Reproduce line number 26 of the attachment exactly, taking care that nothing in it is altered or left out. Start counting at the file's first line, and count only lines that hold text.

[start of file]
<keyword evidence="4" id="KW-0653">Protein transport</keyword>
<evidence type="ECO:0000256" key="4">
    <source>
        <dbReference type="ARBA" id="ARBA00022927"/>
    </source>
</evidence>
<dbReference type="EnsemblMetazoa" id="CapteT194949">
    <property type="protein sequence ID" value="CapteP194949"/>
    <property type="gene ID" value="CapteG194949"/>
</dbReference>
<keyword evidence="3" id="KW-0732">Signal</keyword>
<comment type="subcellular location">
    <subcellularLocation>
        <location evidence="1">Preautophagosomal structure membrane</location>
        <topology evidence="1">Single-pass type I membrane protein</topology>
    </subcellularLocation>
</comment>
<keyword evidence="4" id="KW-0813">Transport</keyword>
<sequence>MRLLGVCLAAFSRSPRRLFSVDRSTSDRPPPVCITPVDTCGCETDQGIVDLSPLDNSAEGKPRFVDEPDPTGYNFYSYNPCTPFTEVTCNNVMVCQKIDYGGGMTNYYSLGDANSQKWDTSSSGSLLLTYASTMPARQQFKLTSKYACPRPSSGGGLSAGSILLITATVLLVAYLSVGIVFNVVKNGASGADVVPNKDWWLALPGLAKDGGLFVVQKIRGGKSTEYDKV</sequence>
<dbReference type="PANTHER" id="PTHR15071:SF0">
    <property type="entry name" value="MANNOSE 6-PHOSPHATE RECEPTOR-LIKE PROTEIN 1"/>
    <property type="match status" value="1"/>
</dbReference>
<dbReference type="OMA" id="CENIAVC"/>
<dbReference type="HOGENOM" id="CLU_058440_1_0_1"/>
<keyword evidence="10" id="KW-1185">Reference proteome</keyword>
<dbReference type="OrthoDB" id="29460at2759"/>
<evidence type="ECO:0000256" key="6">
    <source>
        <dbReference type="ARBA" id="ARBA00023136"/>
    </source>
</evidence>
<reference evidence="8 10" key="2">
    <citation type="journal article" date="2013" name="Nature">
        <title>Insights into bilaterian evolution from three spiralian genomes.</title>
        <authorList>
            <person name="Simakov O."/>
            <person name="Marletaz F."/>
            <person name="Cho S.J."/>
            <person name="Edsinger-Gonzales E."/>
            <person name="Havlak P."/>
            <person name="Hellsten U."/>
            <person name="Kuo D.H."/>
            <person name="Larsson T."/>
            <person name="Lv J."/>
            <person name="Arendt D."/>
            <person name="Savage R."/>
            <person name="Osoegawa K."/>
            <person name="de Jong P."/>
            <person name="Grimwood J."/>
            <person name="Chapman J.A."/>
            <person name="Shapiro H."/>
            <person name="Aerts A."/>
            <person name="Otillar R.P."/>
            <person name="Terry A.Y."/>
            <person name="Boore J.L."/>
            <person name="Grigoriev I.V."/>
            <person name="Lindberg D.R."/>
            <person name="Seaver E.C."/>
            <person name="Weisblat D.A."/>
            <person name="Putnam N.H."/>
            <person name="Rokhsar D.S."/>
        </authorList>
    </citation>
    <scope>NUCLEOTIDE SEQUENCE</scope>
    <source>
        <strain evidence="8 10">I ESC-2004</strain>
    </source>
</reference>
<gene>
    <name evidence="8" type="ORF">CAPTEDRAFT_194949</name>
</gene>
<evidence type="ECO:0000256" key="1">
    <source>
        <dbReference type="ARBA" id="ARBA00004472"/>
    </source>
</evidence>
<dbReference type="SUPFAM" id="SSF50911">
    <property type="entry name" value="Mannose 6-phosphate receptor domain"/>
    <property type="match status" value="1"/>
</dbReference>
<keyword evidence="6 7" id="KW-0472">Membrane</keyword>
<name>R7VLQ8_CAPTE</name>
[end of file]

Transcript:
<keyword evidence="10" id="KW-1185">Reference proteome</keyword>